By Andrew Osmond.
The shortest way to describe Turn A Gundam is as the steampunk Gundam. It doesn’t start in a space war, nor on a futuristic Earth. Rather, the setting seems to be Earth of a bygone age, around the start of the twentieth century, with airships, period costumes, and vintage planes and cars. Soon invaders are attacking from the sky, and a boy and girl in a coming of age ritual see an ancient statue crumble before them, revealing a giant robot. Turn A Gundam feels like a deliberate return to the past, both in history and anime.
Broadcast in 1999, Turn A Gundam marked the twentieth anniversary of the Gundam franchise. It also saw the return of the franchise’s father, Yoshiyuki Tomino, as director. Tomino had defined Gundam for its first decade, but worked only intermittently in the franchise through the 1990s (the best-known 1990s Gundam, Gundam Wing, was by other hands). With Turn, Tomino serves up a series that begins most unlike an average Gundam. If you’ve watched the dozen-odd Gundams released by Anime Limited, you’ll find the start of Turn bracingly bewildering – “Is this really a Gundam show?” – though it becomes more Gundam-ish as it goes along. Continue Reading
By Jonathan Clements.
The BFI Film Classics list has had a number of ups and downs in its lifespan. I remember the original releases in 1992, which attracted real heavy-hitters like Salman Rushdie writing about The Wizard of Oz, and then a series of seemingly random and often contradictory directives, as it bounced from the BFI itself, to Palgrave Macmillan and then on to Bloomsbury. In that time, it has grown from a list of just four or five books to almost seven hundred, with forthcoming volumes announced for 2021 on Grave of the Fireflies and Kiki’s Delivery Service. And that’s before we get to the ersatz imitations from a number of other publishers, among them Anime Limited, whose book accompanying Sacred Sailors was deliberately conceived as the Film Classic that the BFI should have published, if only they had thought of it.
Although An Actor's Revenge was one of the early releases, Japan's presence in the Film Classics list has been quite sparse, partly because I suspect interest in Japanese film is an even smaller sub-niche of the niche already represented. Among only a handful of volumes on Japanese subjects, Andrew Osmond's book on Spirited Away, originally released in 2008, was a welcome inclusion, and seems to have set the tone for much of the subsequent Japan-related works the list is now publishing. It has been re-released this year with a new cover and a foreword. Continue Reading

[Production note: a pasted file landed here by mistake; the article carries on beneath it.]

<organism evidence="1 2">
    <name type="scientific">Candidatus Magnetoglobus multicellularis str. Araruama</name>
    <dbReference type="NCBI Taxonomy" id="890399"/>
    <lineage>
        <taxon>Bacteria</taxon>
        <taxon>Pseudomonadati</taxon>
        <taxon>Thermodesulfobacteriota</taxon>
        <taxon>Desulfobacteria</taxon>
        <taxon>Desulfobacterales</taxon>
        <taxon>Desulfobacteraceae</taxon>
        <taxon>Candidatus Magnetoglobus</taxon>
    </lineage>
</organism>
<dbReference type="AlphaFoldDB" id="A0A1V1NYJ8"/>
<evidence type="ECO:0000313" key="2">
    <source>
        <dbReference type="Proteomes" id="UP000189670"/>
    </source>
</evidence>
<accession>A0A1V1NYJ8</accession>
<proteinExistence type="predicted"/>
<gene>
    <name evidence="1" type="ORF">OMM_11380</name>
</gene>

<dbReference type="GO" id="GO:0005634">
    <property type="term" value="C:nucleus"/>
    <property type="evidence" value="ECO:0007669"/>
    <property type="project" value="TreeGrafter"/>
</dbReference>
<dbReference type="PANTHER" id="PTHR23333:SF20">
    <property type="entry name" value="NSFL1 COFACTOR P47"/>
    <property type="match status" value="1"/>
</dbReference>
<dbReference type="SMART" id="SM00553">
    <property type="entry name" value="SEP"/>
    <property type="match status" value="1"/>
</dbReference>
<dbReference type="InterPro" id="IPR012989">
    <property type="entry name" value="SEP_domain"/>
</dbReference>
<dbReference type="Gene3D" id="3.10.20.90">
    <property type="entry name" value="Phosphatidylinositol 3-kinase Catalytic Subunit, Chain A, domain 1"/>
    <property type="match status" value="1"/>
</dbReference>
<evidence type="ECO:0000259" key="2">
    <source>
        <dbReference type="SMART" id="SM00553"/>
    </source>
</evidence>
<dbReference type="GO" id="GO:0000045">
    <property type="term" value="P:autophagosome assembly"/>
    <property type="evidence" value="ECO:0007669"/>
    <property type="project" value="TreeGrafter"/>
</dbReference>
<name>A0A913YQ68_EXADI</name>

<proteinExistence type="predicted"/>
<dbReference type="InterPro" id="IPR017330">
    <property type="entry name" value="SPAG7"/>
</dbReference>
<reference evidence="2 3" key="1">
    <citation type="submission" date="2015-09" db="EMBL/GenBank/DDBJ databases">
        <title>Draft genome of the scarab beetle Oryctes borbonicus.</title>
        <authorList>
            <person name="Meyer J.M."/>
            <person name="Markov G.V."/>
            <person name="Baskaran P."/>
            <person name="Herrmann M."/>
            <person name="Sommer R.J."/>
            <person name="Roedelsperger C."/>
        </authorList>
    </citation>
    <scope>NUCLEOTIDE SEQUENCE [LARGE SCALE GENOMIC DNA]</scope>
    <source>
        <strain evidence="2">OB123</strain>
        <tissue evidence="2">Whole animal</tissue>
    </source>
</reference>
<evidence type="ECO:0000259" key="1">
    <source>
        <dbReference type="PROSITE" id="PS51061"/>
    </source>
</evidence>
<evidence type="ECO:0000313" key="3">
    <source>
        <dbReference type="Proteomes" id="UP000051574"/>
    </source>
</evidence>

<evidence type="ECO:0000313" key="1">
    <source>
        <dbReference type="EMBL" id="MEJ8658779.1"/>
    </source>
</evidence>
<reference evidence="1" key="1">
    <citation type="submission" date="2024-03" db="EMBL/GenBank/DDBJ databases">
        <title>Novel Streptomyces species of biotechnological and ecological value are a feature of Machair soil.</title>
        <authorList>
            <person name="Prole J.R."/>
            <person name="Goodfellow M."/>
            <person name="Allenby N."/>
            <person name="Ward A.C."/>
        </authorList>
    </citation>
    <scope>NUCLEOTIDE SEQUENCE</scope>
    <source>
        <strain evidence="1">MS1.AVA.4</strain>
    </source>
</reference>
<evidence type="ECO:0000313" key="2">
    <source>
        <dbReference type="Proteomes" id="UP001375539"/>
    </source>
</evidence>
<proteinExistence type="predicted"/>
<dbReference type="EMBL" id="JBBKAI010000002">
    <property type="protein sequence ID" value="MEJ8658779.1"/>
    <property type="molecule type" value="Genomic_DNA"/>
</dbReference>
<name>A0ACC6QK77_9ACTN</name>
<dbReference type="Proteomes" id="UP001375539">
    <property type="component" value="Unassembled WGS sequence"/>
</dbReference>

Today we're excited to announce two new additions (well, three technically, but we'll get to that in a few moments) to the Anime Limited / All The Anime catalogue of titles.
First of all, from Production I.G, their collaboration with CLAMP back in 2011, Blood-C and the theatrical follow-up film from a year later, Blood-C: The Last Dark.
And, after being out-of-print in the UK for a very long time, the first season of 'K' (aka, the 'K Project').
These will be receiving UK home video releases from us tentatively scheduled for later this year (2020) - with some very early stage initial details further below in this post - and additionally we can also confirm that starting today (21st September 2020) you can stream both the Blood C TV series and K Season 1 on Amazon Prime!
Read on below for more information. Continue Reading
By Andrew Osmond.
Last year, the film magazine Little White Lies interviewed Shoji Kawamori, famed for his creative role in Macross. He was asked what future he saw for hand-drawn animation in anime. His reply was blunt. “I imagine,” Kawamori said, “that in about ten or twenty years, (hand-drawn animation) will be heading in the direction of Kabuki or Noh or other very old Japanese culture, as there are so many cases that wholly depend on the level of each artist’s specialised craftmanship.” Computer graphics, Kawamori said, was anime’s future. The rest of us had to live in it.
When Macross debuted in 1982, the vast majority of animation round the world was hand-drawn, and CG was confined to experiments in films like that year’s Tron. That was still true when Akira opened, and still true when the first Ghost in the Shell debuted, though GITS used CG elements, meshed with traditional animation in a hard drive. Ghost premiered in Japan in November 1995. The same month, Pixar’s original Toy Story premiered across the Pacific.
A quarter-century later, anime, which was once promoted as a new kind of animation, increasingly seems like something else – a bastion of old-school, hand-drawn animation in a global sea of CG. Drawn animation seemed increasingly like the magic world in Spirited Away, a shadow cultural presence hidden behind high-tech Hollywood, an old bathhouse which only comes to life after dark. Continue Reading
If you've been keeping track of titles we've released the past few years, you'll know we're big fans of Kyoto Animation. With the likes of A Silent Voice and Tamako Market in our catalogue we know a lot of you are keen to hear what to expect from our upcoming release of their series, Violet Evergarden.
Today we're delighted to officially announce our upcoming Violet Evergarden Collector's Edition Blu-ray release will be arriving on 30th November 2020!
If you want to jump straight to the listing to see the details, you can do so at the link below:
For the full lowdown however, read on!